The Final Good Love

This is abrupt and surprising for me. I thought I would keep doing this off of the bang I got from each one, even though I also got a good amount of worry out of each one. It takes some skin to create a persona and speak through it when you’re not entirely sure on what you and “he” agree. But that’s exactly the kind of thick skin that I thought I needed, so it went on.

I’m not giving up, not at all. I’m just realizing more clearly how exactly this particular three-inch-by-three-inch space fits into the bigger picture. I was going to say “master plan” but then thought I might not be taken seriously. I still may not, but I won’t have brought it about myself.

“Brought it about myself” is exactly what I’ve been questioning all along. That a version of art would knowingly exclude, would create an indecipherable message. I followed suit. And I see it, and I’m going to back off and say why, and maybe if this works as best it can the process by which such things could happen becomes clear, and we can tell the difference between what is authentic and what is being carried for fear we might drop it and not care enough to stop and pick it up. (Then we think about what else we could have been carrying, the time lost, the lightened load that would have given us a little breathing room.)

The Record editorial staff was always a little queasy about this, because something about it came across as disingenuous. Fake. Judd let it go on, in part, because we’re good friends but also in part because he might have believed that I’d eventually get somewhere with this. That somewhere would not be good journalism. That somewhere would be good music, or beyond that, just good art?

So I planned, however subconsciously, a small invasion. An aggressive takeover of sorts. I started on Dec. 12, sending on an evening much like this one a message of gargantuan proportions, during which I made a statement. Mission statement. Manifesto. And then I lifted a catch phrase from that message and made it the title of a column in the Record. And I started talking about things that I cared about, and I did it in a way that would include people other than those who know the code on the computer room in Bernhard.

So someone who got my first message recognizes the title from that random funny email from that guy, and they read on, and they hear about music, spoken about as if it is alive, as if we really do care that much, and in a way that they can approach and understand, that might make them laugh or that they might appreciate for its irreverence. And however tiny, there’s a certain buzz about the thing. And then it gets a little louder when Swan and Kenric and Josh get the headline, we see if there were some people we might have missed the first time. And then there’s a captive audience, and I am on the line. At this point you are midstream in my first real risk.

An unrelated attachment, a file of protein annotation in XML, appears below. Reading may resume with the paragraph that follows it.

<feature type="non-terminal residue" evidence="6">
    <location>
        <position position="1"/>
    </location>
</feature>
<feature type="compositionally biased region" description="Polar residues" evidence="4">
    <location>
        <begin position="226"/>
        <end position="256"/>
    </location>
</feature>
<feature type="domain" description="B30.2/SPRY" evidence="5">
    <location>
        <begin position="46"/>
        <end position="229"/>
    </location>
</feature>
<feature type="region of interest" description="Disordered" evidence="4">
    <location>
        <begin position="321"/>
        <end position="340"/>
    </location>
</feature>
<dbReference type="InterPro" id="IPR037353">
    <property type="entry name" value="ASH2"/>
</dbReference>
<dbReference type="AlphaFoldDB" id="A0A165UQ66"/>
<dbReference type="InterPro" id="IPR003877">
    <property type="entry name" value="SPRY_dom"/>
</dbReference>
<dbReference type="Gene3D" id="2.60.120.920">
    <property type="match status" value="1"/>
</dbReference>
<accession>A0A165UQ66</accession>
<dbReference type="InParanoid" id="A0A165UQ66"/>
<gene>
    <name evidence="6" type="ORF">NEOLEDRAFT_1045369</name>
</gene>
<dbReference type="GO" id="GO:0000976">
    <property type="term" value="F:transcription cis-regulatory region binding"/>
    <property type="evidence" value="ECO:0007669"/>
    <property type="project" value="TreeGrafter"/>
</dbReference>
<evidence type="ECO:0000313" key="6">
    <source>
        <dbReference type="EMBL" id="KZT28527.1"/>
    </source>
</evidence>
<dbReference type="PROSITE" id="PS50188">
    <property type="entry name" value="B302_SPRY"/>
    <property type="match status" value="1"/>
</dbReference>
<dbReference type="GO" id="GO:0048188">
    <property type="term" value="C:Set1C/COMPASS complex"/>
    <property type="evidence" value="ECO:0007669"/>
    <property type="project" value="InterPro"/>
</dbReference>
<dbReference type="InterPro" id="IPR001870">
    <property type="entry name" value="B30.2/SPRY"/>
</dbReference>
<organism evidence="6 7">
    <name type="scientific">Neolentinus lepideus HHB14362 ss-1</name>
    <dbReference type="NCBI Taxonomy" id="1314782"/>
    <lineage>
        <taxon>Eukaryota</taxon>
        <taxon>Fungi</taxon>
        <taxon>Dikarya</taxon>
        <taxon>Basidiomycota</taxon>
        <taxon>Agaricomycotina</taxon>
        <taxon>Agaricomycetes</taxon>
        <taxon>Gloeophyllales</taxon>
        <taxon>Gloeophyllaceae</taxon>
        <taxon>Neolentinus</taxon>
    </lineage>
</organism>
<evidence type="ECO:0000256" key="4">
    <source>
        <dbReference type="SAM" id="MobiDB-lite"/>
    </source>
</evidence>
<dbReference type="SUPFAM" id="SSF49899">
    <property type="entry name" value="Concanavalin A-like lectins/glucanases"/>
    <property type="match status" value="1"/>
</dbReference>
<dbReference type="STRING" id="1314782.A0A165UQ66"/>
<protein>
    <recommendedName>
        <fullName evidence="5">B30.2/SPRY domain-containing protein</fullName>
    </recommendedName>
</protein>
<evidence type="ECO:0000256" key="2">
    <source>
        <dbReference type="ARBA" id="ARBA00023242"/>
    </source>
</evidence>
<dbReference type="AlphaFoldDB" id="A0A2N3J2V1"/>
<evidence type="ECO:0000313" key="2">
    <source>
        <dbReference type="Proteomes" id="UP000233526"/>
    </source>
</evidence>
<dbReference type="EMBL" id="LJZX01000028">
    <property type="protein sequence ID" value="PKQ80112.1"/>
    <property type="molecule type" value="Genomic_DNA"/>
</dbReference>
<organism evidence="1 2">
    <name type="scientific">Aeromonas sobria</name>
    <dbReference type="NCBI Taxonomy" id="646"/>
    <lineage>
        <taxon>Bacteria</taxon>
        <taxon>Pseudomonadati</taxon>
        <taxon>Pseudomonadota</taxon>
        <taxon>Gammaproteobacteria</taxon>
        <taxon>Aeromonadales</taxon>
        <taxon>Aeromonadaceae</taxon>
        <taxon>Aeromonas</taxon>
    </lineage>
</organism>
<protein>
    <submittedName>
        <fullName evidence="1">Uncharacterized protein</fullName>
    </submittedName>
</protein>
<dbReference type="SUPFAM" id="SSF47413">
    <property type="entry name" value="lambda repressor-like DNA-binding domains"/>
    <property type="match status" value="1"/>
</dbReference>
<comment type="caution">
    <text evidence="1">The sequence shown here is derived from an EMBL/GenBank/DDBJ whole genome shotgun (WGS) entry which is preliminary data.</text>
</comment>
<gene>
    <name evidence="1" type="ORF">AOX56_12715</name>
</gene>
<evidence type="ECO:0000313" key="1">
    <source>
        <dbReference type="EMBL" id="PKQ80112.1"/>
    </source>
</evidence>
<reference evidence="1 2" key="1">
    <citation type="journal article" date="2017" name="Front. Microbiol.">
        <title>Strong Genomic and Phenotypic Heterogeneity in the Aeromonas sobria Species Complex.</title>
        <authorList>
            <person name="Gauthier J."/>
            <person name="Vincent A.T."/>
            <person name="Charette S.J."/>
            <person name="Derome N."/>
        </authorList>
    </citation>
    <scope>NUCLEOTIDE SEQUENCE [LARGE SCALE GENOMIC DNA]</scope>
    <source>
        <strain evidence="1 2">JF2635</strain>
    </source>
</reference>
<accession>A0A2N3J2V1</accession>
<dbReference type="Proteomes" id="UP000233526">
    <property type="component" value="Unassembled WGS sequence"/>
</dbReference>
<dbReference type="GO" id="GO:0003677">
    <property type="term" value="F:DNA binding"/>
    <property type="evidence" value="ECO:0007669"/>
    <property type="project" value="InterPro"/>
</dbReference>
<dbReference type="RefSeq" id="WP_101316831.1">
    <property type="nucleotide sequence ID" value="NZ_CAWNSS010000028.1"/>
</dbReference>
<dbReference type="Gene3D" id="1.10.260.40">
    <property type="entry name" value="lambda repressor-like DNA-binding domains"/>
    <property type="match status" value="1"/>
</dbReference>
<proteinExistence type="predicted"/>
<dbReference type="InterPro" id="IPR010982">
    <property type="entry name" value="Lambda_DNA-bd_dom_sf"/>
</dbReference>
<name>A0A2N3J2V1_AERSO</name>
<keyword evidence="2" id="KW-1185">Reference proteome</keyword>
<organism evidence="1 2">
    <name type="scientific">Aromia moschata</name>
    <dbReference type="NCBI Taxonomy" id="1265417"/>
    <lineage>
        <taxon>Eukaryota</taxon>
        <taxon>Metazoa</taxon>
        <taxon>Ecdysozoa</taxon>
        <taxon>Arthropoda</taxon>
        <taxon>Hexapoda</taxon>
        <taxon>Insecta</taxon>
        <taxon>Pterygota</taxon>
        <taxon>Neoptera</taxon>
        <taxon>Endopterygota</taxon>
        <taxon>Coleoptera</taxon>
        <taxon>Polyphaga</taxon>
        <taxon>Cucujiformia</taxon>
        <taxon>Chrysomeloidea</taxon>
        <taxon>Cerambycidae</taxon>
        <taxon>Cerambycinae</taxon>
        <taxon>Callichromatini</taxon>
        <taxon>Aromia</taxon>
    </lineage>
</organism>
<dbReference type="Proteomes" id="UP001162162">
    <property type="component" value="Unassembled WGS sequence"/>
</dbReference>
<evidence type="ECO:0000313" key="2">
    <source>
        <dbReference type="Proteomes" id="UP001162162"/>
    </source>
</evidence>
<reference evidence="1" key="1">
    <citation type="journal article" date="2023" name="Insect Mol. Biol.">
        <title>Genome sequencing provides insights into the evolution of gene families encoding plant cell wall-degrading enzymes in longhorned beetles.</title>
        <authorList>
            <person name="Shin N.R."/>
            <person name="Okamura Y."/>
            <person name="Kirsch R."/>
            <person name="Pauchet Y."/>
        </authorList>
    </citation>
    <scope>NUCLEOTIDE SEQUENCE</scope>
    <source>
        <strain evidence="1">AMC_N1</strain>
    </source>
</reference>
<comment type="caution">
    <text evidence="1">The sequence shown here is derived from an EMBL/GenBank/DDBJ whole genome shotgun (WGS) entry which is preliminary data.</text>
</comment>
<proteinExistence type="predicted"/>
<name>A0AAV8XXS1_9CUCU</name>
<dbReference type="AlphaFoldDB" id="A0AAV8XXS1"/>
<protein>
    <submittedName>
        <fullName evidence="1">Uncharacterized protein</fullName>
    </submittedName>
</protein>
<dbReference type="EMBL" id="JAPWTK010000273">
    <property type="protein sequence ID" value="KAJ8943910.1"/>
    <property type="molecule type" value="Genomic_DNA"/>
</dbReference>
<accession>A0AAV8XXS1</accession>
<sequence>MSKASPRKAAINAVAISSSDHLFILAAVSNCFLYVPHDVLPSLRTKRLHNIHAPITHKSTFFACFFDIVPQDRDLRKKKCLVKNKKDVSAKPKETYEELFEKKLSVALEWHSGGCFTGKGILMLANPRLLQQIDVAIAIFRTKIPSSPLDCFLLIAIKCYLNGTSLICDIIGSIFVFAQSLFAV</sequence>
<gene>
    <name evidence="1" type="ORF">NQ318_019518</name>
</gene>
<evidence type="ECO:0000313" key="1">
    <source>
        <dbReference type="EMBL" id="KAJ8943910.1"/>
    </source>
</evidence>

I used to write music for whoever I knew would come and listen, and they came on the grounds that it was me up there trying to do something, not that whatever it was that I was doing could stand alone. And I imagined that the thing to do was make something so good that it would stand alone, that the safe crowd would come and say “wonderful!” but I would be able to disregard their flattery because the objective crowd was there too, I can prove it through getting into Juilliard, or through this prize, record contract, award. I can prove it through surviving the test of anonymity: its worth conquers its obscurity.

I’m not able to believe in that idea anymore. I’m not trying to make something so good that it shatters the moment that brought it about, that it disregards the people I’ve been walking past every day, during every phase of making the thing I’ve been making. “Safe crowd” is not a pejorative; it simply acknowledges that we are sharing a particular space at a particular time, that I’ve made an effort to articulate that condition, and that it does me no good in an empty room. I worried that saying so would compromise the thing’s integrity. Now I think that this invitation, this acknowledgment that I need to make an invitation as part of the project, is exactly the source of whatever integrity the thing might be able to claim.

You can no longer listen objectively to the music. It automatically means something more than it itself. It is in no way autonomous from this effort. It is, in fact, probably lateral to this effort, probably just a symptom of it, just one of the vehicles through which I might embody this effort, bind it to space and time. So there’s something to hold your focus on the real aesthetic object that surrounds it. If you come, and they probably won’t print the date here, and that’s reasonable, so FIND OUT, you will be in the thick of it.

That’s what I’ve been trying to get at all along: that one has to listen at the moment at which the thing is perfectly contemporary, when all forces external and internal combine and bring it into being. There’s a difference between an art that tolerates inclusion and one that derives its very significance through that inclusion. The orchestra will play the score; that’s only one event in the series of which this has been a part. A full hall creates the required sonic space, for reasons that have little to do with vibrating strings.

Take Care,

Andrea